Is Northern Ireland likely to have no government for the forseeable future? Will direct rule from London be implemented? And are demands for a referendum on leaving the UK and uniting with the Republic of Ireland becoming harder to resist in the context of Brexit? John Garry gives an overview of how events could unfold.
The Northern Ireland Assembly election on March 2 has not only failed to lead to the establishment of a government, as elections in ‘normal’ democracies might be expected to do, but has raised broader questions, including that of direct rule from London and, following hot on the heels of Nicola Sturgeon, that of a possible referendum.
The most immediate obstacle to the re-establishment of the Sinn Féin/Democratic Unionist Party power-sharing government is Sinn Féin’s refusal to do business with Arlene Foster, the DUP leader who they regard as responsible for a major policy mistake relating to the ‘Renewable Heat Incentive (RHI)’ scheme (‘cash for ash’ in local language) which could potentially have cost taxpayers up to half a billion pounds. Sinn Féin demand that she ‘stand aside’ while an inquiry into the handling of the scheme is completed. The DUP, however, is showing little enthusiasm for throwing its leader overboard, especially at the request of bitter rivals.
And the RHI issue is just the tip of the iceberg. Sinn Féin is also annoyed at what it regards as DUP intransigence on a range of issues directly related to the underlying nationalist versus unionist debate, such as Sinn Féin’s desire for an Irish Language Act.
So, it is no surprise that reaching a post-election agreement is difficult. Sinn Féin collapsed the power-sharing government on a ticket of being unable to work with the DUP and a demand for Foster’s head. The electorate, however, when offered the ingredients of democracy decided to serve up pretty much the same dish again, albeit somewhat colder: Sinn Féin and the DUP retained their positions as the biggest parties in the land. Under Northern Ireland’s power-sharing rules, the leaders of both parties should assume the joint prime ministerial positions (first minister and deputy first minister).
If this does not happen within three weeks of the March 2 election day, the Secretary of State for Northern Ireland, James Brokenshire, is obliged to call another election. Although the increase in turnout at the election (up 10 percentage points) suggests an appetite for democratic engagement, yet another election would surely try the patience of many voters. The alternative is for Brokenshire to introduce ‘direct rule’ from London, essentially suspending devolution and power sharing.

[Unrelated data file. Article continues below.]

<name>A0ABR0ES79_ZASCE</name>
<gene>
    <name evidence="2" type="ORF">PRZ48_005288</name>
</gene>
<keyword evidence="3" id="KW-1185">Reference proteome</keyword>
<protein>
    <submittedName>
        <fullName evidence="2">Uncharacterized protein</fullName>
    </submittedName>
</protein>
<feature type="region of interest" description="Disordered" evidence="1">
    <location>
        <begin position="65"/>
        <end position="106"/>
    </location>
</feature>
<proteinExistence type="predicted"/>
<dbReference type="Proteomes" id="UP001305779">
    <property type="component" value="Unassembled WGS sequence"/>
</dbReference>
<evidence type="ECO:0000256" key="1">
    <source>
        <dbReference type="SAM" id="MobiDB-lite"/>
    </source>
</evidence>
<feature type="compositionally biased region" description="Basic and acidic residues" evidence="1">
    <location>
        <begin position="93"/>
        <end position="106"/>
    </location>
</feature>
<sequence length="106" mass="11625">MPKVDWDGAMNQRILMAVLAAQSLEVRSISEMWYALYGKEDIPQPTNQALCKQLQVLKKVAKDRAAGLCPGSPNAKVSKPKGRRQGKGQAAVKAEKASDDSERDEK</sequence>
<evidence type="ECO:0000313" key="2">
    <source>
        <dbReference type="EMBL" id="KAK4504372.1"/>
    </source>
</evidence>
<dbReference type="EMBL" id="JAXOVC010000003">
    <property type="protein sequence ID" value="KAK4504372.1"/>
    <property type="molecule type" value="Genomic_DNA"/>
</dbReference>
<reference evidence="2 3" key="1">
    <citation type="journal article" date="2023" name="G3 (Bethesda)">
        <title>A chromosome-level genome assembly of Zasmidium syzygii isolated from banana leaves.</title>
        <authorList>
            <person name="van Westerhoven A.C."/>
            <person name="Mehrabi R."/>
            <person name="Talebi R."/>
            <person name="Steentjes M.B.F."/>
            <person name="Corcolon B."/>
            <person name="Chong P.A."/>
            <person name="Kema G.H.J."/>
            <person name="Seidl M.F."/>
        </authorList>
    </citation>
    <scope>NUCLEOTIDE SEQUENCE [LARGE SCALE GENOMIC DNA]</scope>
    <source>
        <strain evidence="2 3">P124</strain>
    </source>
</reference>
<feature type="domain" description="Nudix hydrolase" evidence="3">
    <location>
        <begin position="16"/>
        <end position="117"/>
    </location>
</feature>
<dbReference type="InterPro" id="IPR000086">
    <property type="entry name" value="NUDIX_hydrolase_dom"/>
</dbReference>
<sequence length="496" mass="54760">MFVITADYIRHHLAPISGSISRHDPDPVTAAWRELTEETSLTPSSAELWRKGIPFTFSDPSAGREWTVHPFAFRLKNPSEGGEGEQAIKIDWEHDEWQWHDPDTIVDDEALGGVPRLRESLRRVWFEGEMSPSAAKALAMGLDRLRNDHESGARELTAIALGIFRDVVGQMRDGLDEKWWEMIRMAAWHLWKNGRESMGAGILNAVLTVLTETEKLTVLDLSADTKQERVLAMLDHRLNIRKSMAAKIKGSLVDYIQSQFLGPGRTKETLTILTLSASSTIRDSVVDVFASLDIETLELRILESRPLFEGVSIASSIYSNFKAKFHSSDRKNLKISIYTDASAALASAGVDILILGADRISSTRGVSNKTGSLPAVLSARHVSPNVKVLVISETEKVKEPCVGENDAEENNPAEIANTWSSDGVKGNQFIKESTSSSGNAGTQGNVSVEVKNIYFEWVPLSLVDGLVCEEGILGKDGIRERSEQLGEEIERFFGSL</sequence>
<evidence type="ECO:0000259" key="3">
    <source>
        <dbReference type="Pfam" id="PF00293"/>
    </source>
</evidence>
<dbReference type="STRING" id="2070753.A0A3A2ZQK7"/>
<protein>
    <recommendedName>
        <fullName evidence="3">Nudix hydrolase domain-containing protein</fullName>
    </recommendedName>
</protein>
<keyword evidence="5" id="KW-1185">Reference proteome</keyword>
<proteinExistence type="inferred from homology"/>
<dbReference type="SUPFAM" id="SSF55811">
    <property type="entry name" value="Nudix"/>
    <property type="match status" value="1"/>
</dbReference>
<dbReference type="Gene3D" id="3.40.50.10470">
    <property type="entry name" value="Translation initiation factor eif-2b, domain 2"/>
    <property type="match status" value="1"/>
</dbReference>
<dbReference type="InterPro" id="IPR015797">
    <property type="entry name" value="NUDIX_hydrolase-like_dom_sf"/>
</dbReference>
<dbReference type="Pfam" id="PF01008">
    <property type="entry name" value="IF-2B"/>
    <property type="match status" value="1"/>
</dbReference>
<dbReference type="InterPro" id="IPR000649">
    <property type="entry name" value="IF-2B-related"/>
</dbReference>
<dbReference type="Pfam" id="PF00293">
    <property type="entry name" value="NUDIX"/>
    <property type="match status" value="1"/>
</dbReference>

With London rather busy on other matters at the moment, the idea of running Northern Ireland and engaging in protracted talks for many months with squabbling Sinn Féin and DUP leaders is somewhat unpalatable. So, Brokenshire will be hoping for a deal between the two parties and will be threatening another imminent election in order to focus minds and expedite a deal.
The issue of Brexit, however, adds a whole other layer of complexity to matters. Nicola Sturgeon and Scottish nationalists have demanded a referendum for Scotland to leave the UK in the ‘new’ context of a Brexit in which Scotland voted to remain. Similarly, Gerry Adams and many Irish nationalists are demanding a referendum for Northern Ireland to leave the UK (and unite with the rest of Ireland) in the context of a Brexit in which Northern Ireland voted to remain.
A demand for such a referendum in Northern Ireland (a “border poll” in local parlance) is also in the context of nationalists performing well in the Assembly election and unionists performing poorly. Sinn Féin increased its vote share by four percentage points and the DUP declined by one point. Only a tiny number of votes separate the parties, with the DUP ahead by just 0.2 percent. To some extent, this good performance by Sinn Féin boosts its case for a ‘border poll’.
Interestingly, one of the largest parties in the Republic – Fianna Fail – has further raised the salience of the issue by stating that it is working on a detailed blueprint for how a united Ireland would operate. However, it is on the basis of opinion poll evidence rather than purely electoral success that the Secretary of State will decide whether to hold a border poll or not. Such polling evidence typically shows low levels of support for Irish unity, though this is unlikely to curb Sinn Féin’s enthusiasm for a referendum.
Overall, Northern Ireland’s post-election political landscape is highly uncertain and, particularly in the wake of Sturgeon’s announcement, mirrors the constitutional uncertainty of post-Brexit UK as a whole.
John Garry is Professor of Political Behaviour at Queen’s University Belfast.